Click on some cells in the newly filled
area and notice how Excel steps the row
designations as it moves down the column (it can do it for horizontal plusdrags along rows also). This is the major programming development that has
led to the popularity of spreadsheets.
Figure 3. Entries.
3. Click on Cell B2 and enter a formula for
face area of a cube as follows: type =,
click on Cell A2, type ^2, and press Enter (note the formula bar in Fig. 4).
4. Enter the formula for cube volume in
Cell C2 (same procedure, but “=, click
on A2, ^3, Enter”).
Figure 5. Plus-dragging formulas.
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Figure 6. Creating a scatter graph.
6. Now let’s graph the Face Area versus
Edge Length: select Cells A1 through
B8, choose the Insert tab, and click the
“Scatter with only Markers” (Fig. 6).
7. Move the graph (Excel calls it a “chart”)
that appears up alongside your number
table and dress it up as follows:
a. Note that some Chart Layouts have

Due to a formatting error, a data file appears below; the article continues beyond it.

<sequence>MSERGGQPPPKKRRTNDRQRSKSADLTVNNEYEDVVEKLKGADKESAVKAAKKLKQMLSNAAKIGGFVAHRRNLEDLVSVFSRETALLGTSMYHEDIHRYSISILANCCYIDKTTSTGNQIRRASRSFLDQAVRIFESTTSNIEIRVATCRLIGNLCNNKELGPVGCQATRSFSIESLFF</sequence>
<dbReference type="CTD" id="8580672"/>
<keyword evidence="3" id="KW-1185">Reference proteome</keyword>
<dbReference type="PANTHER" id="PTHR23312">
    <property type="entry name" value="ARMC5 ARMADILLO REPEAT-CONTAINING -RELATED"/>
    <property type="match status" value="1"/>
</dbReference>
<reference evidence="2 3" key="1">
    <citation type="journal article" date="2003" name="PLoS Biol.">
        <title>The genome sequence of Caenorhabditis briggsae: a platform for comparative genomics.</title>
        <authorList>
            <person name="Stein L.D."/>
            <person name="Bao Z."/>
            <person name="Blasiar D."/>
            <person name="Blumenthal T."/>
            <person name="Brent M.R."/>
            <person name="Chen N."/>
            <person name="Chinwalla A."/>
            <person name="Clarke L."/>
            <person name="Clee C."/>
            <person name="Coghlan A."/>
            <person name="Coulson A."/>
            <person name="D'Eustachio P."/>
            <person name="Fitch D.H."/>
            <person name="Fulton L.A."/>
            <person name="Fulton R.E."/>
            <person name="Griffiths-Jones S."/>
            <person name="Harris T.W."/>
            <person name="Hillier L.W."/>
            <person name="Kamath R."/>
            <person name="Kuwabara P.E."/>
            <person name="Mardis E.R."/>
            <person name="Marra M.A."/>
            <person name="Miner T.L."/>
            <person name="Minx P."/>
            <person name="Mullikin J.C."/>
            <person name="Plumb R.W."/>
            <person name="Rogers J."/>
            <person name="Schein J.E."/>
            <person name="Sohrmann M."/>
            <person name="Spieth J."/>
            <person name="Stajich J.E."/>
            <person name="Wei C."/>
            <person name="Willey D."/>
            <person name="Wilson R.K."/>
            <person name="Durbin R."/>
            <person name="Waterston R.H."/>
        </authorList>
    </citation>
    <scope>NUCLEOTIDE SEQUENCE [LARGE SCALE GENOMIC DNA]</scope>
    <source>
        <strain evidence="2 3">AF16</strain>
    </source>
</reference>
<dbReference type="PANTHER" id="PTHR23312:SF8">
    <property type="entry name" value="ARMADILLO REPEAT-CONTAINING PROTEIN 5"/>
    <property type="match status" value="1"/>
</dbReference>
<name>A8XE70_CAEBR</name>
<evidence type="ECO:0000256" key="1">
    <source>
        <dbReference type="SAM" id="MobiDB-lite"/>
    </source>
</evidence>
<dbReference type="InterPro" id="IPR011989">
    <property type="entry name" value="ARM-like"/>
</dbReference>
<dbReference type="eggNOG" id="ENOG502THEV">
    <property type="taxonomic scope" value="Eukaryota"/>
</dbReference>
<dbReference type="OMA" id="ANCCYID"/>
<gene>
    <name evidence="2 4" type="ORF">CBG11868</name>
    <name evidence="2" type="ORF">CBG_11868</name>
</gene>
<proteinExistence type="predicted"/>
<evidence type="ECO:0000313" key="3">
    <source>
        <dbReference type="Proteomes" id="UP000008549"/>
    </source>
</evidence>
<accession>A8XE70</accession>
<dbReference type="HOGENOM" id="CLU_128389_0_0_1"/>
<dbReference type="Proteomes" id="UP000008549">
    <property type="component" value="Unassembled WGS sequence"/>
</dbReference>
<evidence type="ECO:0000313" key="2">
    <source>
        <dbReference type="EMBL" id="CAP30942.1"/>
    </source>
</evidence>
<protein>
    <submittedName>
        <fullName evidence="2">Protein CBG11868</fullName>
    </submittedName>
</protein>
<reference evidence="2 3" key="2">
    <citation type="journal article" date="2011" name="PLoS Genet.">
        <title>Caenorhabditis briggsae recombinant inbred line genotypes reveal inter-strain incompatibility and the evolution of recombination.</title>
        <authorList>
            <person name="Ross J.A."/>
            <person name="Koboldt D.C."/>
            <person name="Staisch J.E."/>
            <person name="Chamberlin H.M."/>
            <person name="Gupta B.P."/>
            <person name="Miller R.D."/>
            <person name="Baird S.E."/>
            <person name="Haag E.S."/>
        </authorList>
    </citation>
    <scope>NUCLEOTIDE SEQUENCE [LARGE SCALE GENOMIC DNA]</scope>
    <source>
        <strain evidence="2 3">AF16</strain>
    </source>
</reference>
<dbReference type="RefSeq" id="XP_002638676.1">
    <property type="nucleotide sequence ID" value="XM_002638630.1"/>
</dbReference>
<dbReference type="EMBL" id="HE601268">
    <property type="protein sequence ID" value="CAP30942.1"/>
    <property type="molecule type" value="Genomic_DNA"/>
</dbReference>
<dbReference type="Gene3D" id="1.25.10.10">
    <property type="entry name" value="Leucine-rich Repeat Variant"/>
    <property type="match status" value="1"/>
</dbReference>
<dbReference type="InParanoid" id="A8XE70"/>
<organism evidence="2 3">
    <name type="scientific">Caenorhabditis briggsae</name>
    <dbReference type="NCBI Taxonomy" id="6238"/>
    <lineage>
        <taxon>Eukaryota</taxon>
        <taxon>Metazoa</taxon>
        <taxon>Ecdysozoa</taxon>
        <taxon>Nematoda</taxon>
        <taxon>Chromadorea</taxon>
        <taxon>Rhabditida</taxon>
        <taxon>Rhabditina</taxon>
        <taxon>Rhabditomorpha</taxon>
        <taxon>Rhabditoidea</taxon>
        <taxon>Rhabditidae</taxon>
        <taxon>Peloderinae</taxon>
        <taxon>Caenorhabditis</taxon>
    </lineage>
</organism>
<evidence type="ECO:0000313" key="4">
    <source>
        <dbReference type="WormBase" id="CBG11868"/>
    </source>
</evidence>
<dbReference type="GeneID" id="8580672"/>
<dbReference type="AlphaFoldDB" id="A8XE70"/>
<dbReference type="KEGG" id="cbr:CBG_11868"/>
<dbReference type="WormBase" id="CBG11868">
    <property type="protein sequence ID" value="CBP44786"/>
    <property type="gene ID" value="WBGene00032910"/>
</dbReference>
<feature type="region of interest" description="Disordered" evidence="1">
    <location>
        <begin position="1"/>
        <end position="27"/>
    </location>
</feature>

appeared above. Click Layout 1 and
alter each title to read Face Area for
the vertical axis, Edge Length for the
horizontal and Face Area vs. Edge
Length for the Graph Title.
b. Activate the Excel Least squares
routine, called “fitting a trendline” in
the program: right click any of the
data markers and click Add Trendline. Choose Power and also check
“Display equation on chart” and
“Display R-squared value on chart.”
Fig. 7 shows what the graph will
look like at this point.
c. The titles are explicit, so the legend
is unnecessary. Click on it and press
the delete button to remove it.
Figure 7. A graph with a fitted curve.
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8. Now let’s overlay the Volume vs. Edge Length curve onto the same graph (optional for
203L/205L): Make a copy of your graph by clicking on the outer white area, clicking ctrl-c
(or right click, copy), and pasting the copy somewhere else (ctrl-v). If you wish, delete the
trendline as in Fig. 8.
a. Right click on the outer white space, choose Select Data and click the Add button.
b. You can type in the cell ranges by hand in the dialog box that comes up, but it is easier to
click the red, white, and blue button on the right of each space and highlight what you